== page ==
5. Stop Smoking
Smoking is a top risk factor for heart disease. Quitting smoking can greatly reduce this risk. When you smoke, you get a temporary activation of your sympathetic nervous system. This is the system that keeps you on high alert. Research has found that smoking a cigarette can acutely increase your systolic blood pressure by 2mmHg. However, we are interested in the long-term effects and what this means for your blood pressure reading. Smoking over a long period of time makes changes to your arteries which is what your blood moves through around your body. They become less stretchy and more stiff, requiring more pressure to move your blood through them.
Tips to Quit Smoking
- Find your reason for staying accountable to the action.
- Find an accountability partner. Get help if you know you can’t do it on your own.
- Ask your doctor about things that can assist you in the quitting process like nicotine patches.
6. Eat a Healthy Diet
Eating a healthy diet is shown to improve most measures of health including blood pressure. But what does that really mean? When thinking about your diet it can be most useful to think about what to add IN and focus on getting those things on a daily basis. By doing this, you will get less of the food you don’t want because you won’t be focused on it.
Foods to include more regularly:
- Consider a Mediterranean-style diet or the dash diet (low sodium diet).
- Increase your servings of vegetables and fruits to 5-7 each day and make sure to include a variety of different types of each.
- Include healthy fats like fish, avocados, olive oil, nuts and seeds.
- Use spices to add flavour, swapping out higher calorie sauces
- Include antioxidant-rich foods like berries such as blueberries, and leafy greens such as spinach to lower inflammation.
- Try cooking at home more than getting takeout.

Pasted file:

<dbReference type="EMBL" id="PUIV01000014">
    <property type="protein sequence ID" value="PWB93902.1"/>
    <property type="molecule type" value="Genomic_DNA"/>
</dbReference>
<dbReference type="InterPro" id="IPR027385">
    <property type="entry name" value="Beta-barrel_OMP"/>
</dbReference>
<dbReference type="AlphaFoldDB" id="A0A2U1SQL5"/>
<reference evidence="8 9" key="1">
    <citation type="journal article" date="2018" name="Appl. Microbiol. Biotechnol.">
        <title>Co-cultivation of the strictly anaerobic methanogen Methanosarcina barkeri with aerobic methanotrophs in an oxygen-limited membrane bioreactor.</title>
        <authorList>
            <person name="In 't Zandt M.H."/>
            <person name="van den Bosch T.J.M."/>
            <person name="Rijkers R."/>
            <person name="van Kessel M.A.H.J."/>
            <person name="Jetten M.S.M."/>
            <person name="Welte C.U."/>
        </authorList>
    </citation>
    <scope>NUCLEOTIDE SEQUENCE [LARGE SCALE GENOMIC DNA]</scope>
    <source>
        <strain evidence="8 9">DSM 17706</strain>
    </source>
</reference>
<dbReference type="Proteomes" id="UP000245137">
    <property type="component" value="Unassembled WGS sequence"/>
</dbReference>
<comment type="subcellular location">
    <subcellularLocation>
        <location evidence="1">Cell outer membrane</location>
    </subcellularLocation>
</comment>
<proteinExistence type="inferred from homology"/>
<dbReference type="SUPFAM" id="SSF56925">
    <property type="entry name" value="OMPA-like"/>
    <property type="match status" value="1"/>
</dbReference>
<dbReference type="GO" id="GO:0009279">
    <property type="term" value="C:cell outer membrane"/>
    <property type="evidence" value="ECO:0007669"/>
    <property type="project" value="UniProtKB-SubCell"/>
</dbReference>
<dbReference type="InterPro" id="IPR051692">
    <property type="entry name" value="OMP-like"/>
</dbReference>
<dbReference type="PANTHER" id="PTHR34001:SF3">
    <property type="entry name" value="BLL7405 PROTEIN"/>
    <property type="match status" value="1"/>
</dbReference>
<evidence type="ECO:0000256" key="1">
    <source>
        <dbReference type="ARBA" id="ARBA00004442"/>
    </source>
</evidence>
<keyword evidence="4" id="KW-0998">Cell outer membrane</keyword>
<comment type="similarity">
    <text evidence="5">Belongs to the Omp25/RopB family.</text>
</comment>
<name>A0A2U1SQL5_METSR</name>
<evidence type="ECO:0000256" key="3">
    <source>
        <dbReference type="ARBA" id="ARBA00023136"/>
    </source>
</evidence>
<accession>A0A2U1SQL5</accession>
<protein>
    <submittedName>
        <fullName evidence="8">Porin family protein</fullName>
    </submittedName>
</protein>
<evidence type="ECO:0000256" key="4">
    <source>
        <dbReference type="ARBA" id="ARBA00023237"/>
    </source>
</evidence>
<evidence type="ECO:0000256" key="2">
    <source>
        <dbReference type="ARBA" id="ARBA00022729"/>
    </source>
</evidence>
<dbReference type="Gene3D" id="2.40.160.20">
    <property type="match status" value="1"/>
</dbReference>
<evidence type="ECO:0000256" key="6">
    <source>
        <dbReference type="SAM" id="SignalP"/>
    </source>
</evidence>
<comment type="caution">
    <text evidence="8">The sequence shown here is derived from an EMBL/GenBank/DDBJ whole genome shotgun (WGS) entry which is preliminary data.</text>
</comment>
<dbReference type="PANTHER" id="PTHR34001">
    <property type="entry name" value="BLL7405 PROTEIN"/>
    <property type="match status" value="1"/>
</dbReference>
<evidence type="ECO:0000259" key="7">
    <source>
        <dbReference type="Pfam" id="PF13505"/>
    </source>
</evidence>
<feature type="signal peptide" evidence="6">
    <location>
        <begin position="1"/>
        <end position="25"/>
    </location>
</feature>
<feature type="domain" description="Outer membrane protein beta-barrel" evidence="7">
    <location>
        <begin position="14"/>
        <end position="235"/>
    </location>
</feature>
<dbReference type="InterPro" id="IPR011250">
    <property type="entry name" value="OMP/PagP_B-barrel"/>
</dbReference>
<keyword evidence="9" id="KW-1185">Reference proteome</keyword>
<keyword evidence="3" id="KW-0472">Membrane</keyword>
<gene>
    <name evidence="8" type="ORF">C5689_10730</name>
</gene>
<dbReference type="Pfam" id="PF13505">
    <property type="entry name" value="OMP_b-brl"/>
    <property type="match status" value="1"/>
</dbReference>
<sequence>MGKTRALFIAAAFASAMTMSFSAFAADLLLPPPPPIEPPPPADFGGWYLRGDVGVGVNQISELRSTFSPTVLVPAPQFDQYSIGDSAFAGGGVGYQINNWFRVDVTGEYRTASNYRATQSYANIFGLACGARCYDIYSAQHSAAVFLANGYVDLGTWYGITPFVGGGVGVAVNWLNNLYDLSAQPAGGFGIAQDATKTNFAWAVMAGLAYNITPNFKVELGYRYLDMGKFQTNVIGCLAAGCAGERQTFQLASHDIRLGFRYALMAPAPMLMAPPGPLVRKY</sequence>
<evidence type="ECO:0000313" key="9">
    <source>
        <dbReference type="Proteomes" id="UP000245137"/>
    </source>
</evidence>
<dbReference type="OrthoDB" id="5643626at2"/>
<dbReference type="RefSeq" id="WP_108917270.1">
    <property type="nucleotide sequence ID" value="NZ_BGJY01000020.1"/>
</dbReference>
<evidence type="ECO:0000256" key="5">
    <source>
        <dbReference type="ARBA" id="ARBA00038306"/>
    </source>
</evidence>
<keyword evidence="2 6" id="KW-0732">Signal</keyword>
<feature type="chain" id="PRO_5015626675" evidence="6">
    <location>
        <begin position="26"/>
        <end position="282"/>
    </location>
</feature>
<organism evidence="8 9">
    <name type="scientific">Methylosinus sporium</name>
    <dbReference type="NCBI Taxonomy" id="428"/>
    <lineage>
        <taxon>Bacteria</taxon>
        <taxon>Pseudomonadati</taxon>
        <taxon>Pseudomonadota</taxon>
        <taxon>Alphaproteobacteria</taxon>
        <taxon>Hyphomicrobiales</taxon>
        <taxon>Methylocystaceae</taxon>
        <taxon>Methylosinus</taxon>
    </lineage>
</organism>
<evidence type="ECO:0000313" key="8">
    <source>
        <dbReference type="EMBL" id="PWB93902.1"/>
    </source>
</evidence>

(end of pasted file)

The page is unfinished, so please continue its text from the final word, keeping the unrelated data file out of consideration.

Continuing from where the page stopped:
- Start small, sustainable changes happen slowly over time. Choose one meal to start and build from there.
7. Try Meditation or Yoga
Meditation and yoga have been used for centuries as ways to reduce stress. With these practices, participants learn breath control which inherently slows down breathing, and promotes a state of relaxation through activation of the parasympathetic nervous system. The parasympathetic nervous system is the opposite response to the sympathetic nervous system which promotes increased heart rate and blood pressure. By regularly getting into a state of relaxation, you are giving your body the chance to take a break and be.
The American Heart Institute published a study on how meditation can modestly lower blood pressure by self-induced quieting of the mind, taking the participant out of the fight or flight response. In 2019, the research concluded that yoga done for one hour five times per week showed significant reductions in blood pressure after 13 weeks. To get the biggest benefit from yoga and meditation, try combining the two into a weekly practice.
8. Get a Good, Restful Sleep
Sleep is one of the most important things you can do for your health. When you get a good night’s sleep, it allows your body to rest and recover from the day. It also sets you up for the day ahead.
Your blood pressure decreases while you sleep, it can decrease by up to 20% which is known as nocturnal dipping. When you don’t get a good night’s sleep, you are more likely to miss out on this benefit.
Factors That Can Affect Blood Pressure Overnight
- Sleeping less than 5 hours each night.
- Insomnia or trouble falling and staying asleep.
- Frequent waking throughout the night.
- Obstructive sleep apnea.
Ways to Improve Your Sleep
- If you snore – get assessed for sleep apnea.
- Sleep in a cool dark room, and make sure there are no lights streaming in. If you need to – get blackout blinds to help with this.